I'm a pop culture kid. I see life through a series of movie clips and quotes. There's one for everything. I still stand by the fact that one of the best lines for grad school is "Always be closing". But lately, this is the exchange that's been going through my head.
I've been sick the last two weeks. Not dead-sick, but slow-plague-sick. Enough to make it really hard to get through a 15 hour day. I had student essays to grade, a sequence to design, a presentation for a conference to finish and present, as well as meetings with professors over comps, and just the normal reading/writing necessary for grad school. It sucked. When you're sick, you want to just stay home and sleep, and feel better. But, just as I found when I taught, that's not an issue and you just make the most of it.
When I first moved to NY, this bench was one of the first places I went. I tend to view new places to live through the movies shot there, so...
"If you're strong enough" seems a pretty good tag line for grad school. And when I say grad school here, I'm referring to PhD programs. MA programs are great, but as I've stated before, my lower class-chip on my shoulder background just doesn't understand people who get MAs full time. A master's degree is something you get to improve yourself, but to me it's also something you do while working. I just don't get going to school full time for it, but that's my prejudice. There's also a huge divide (as I also see in my graduate classes) between MA and PhD students- we have different expectations, we need different things, we have different end goals.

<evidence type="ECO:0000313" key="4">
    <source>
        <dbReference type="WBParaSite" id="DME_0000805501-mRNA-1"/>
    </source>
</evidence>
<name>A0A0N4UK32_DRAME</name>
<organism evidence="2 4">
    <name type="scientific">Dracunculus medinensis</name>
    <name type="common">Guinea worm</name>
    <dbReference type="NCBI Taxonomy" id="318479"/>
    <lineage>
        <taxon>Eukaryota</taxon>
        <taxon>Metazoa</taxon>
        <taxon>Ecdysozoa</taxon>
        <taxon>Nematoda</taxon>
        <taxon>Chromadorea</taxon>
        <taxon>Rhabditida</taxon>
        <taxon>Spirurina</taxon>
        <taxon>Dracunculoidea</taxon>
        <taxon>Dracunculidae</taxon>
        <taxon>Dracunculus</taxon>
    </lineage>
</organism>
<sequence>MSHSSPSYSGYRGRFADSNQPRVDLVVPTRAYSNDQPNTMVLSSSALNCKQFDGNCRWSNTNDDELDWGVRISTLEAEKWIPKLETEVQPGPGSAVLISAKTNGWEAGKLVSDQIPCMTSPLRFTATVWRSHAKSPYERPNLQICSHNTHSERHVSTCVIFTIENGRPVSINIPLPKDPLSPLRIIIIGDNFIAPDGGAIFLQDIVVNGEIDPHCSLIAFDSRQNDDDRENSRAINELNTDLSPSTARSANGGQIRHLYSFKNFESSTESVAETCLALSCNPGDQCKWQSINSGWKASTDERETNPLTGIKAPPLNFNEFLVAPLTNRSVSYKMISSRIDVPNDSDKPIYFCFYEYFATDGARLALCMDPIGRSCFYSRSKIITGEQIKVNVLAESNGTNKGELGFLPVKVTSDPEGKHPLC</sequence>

PhD students may or may not have already earned their MA. But (at least in English) we have an entirely different agenda. We want to be professors. We want tenure track jobs. As I see it, that means from the first second you step on campus, you need to be working towards this:
- dress like you want to be a professor, not like a grad student
- get your work out there, so you're contributing to the conversation (blog about your work, engage in Twitter, present at conferences, get published)
- sit up front in class, always do all the readings, be the first to raise your hand, be the one always contributing in class, be the first to volunteer
- make sure the professors in your department and in your field know who you are and know your work
- be better than everyone else
I can't help but thinking of another one of my favorite lines:
I don't know if I'll get a tenure track job. The economy is not great, and the academy seems to be imploding in multiple ways (grad school, adjuncts, rigor, etc.). But I do know this- if I don't it won't be because I didn't do everything in my power. I don't believe in saving anything for the swim back.